never said anything like that.
When I was in Naples
, I asked Sir Thomas Fowell Buxton
, a Tory, “Is O'Connell
an honest man?”
“As honest a man as ever breathed,” said he, and then told me this story: “When, in 1830, O'Connell
entered Parliament, the Antislavery cause was so weak that it had only Lushington
and myself to speak for it; and we agreed that when he spoke I should cheer him, and when I spoke he should cheer me; and these were the only cheers we ever got. O'Connell
came, with one Irish member to support him. A large number of members [I think Buxton
said twenty-seven] whom we called the West-India interest, the Bristol
party, the slave party, went to him, saying, ‘O'Connell
, at last you are in the House
, with one helper.
If you will never go down to Freemasons' Hall with Buxton
, here are twenty-seven votes for you on every Irish question.
If you work with those Abolitionists, count us always against you.’
It was a terrible temptation.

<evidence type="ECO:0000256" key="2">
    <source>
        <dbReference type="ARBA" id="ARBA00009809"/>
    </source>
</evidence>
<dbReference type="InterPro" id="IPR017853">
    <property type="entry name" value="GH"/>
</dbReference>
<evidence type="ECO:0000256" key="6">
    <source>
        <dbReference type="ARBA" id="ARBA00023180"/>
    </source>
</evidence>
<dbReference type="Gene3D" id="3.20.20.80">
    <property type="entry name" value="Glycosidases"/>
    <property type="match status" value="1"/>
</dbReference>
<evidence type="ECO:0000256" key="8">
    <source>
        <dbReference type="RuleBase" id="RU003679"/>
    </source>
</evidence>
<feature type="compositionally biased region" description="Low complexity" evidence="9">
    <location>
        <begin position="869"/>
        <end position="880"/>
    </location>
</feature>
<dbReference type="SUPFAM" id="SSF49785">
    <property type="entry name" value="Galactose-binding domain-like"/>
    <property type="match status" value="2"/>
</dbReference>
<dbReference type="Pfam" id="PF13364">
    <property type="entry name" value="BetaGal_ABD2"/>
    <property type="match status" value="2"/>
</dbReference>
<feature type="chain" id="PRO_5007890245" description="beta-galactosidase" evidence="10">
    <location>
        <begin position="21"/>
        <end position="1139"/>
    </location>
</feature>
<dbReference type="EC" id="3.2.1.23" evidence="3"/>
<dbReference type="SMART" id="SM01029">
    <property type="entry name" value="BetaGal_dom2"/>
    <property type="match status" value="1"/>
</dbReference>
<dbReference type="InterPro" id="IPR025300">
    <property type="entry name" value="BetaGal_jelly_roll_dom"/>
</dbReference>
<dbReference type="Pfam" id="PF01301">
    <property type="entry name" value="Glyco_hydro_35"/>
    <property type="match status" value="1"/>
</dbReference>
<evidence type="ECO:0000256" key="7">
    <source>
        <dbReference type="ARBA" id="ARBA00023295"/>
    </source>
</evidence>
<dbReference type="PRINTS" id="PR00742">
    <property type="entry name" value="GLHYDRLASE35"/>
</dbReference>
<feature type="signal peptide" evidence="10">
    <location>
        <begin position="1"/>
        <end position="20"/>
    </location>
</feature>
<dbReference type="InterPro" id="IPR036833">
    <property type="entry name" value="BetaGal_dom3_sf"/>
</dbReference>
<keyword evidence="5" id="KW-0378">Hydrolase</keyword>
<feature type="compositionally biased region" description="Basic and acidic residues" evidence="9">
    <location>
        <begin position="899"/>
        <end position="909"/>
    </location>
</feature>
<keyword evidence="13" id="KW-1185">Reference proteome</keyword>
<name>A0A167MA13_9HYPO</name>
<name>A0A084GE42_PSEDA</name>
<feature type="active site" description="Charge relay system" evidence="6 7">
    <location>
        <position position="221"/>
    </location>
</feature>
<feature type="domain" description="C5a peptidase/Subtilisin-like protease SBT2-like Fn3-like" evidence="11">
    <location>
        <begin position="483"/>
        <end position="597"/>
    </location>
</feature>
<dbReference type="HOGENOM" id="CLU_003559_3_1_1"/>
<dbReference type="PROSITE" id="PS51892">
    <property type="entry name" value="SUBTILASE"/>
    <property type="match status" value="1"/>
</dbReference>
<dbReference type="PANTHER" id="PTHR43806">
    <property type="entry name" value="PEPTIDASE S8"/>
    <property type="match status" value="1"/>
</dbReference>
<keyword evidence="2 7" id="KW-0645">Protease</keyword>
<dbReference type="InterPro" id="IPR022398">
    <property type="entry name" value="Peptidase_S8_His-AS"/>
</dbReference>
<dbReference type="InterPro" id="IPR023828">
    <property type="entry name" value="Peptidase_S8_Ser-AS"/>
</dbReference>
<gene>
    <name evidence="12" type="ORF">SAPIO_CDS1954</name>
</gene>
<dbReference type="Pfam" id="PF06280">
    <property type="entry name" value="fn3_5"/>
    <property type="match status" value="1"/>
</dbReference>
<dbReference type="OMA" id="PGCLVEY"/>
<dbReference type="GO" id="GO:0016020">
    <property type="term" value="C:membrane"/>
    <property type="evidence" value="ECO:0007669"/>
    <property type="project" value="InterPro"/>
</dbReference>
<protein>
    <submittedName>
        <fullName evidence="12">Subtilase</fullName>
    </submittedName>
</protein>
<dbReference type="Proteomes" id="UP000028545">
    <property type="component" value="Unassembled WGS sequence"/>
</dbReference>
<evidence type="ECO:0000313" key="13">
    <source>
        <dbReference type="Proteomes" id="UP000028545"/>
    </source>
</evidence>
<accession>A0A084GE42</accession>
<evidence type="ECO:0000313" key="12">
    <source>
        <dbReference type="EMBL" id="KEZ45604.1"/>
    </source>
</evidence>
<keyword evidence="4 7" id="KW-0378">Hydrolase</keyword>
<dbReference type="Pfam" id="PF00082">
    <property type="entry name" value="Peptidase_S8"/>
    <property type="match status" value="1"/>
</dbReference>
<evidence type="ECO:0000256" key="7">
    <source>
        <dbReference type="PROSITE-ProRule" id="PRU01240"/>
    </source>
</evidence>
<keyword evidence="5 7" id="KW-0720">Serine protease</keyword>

How many a so-called statesman would have yielded!
said, “Gentlemen, God knows I speak for the saddest people the sun sees; but may my right hand forget its cunning, and my tongue cleave to the roof of my mouth, if to save Ireland
, even Ireland
, I forget the negro one single hour!”
“From that day,” said Buxton
and I never went into the lobby that O'Connell
did not follow us.”
Some years afterwards I went into Conciliation Hall where O'Connell
was arguing for repeal.
He lifted from the table a thousand-pound note sent them from New Orleans, and said to be from the slave-holders of that city.
Coming to the front of the platform, he said : “This is a draft of one thousand pounds from the slave-holders of New Orleans, the unpaid wages of the negro.
, I suppose the treasury is empty?”
The treasurer nodded